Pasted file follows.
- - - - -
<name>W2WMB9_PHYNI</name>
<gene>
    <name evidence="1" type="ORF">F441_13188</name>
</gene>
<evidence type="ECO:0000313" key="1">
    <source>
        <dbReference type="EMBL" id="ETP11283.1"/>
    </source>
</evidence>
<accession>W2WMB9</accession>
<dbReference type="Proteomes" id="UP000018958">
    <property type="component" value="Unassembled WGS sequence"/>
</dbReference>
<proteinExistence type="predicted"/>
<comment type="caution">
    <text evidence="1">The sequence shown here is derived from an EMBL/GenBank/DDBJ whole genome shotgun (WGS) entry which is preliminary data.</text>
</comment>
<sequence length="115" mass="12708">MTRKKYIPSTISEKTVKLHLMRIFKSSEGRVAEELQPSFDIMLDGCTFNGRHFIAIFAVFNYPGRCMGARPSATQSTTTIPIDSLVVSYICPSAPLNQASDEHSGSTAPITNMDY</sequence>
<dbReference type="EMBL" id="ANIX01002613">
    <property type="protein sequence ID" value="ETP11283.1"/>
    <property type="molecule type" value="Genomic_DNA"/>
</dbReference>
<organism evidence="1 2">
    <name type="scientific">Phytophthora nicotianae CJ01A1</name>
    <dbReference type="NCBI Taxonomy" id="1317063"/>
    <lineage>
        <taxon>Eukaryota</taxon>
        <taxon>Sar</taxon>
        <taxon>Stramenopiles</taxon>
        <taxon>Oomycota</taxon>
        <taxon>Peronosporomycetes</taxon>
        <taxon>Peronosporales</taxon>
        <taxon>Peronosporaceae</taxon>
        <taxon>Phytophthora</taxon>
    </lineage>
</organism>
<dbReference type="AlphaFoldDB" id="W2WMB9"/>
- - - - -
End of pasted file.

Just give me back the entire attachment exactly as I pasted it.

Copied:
<name>W2WMB9_PHYNI</name>
<gene>
    <name evidence="1" type="ORF">F441_13188</name>
</gene>
<evidence type="ECO:0000313" key="1">
    <source>
        <dbReference type="EMBL" id="ETP11283.1"/>
    </source>
</evidence>
<accession>W2WMB9</accession>
<dbReference type="Proteomes" id="UP000018958">
    <property type="component" value="Unassembled WGS sequence"/>
</dbReference>
<proteinExistence type="predicted"/>
<comment type="caution">
    <text evidence="1">The sequence shown here is derived from an EMBL/GenBank/DDBJ whole genome shotgun (WGS) entry which is preliminary data.</text>
</comment>
<sequence length="115" mass="12708">MTRKKYIPSTISEKTVKLHLMRIFKSSEGRVAEELQPSFDIMLDGCTFNGRHFIAIFAVFNYPGRCMGARPSATQSTTTIPIDSLVVSYICPSAPLNQASDEHSGSTAPITNMDY</sequence>
<dbReference type="EMBL" id="ANIX01002613">
    <property type="protein sequence ID" value="ETP11283.1"/>
    <property type="molecule type" value="Genomic_DNA"/>
</dbReference>
<organism evidence="1 2">
    <name type="scientific">Phytophthora nicotianae CJ01A1</name>
    <dbReference type="NCBI Taxonomy" id="1317063"/>
    <lineage>
        <taxon>Eukaryota</taxon>
        <taxon>Sar</taxon>
        <taxon>Stramenopiles</taxon>
        <taxon>Oomycota</taxon>
        <taxon>Peronosporomycetes</taxon>
        <taxon>Peronosporales</taxon>
        <taxon>Peronosporaceae</taxon>
        <taxon>Phytophthora</taxon>
    </lineage>
</organism>
<dbReference type="AlphaFoldDB" id="W2WMB9"/>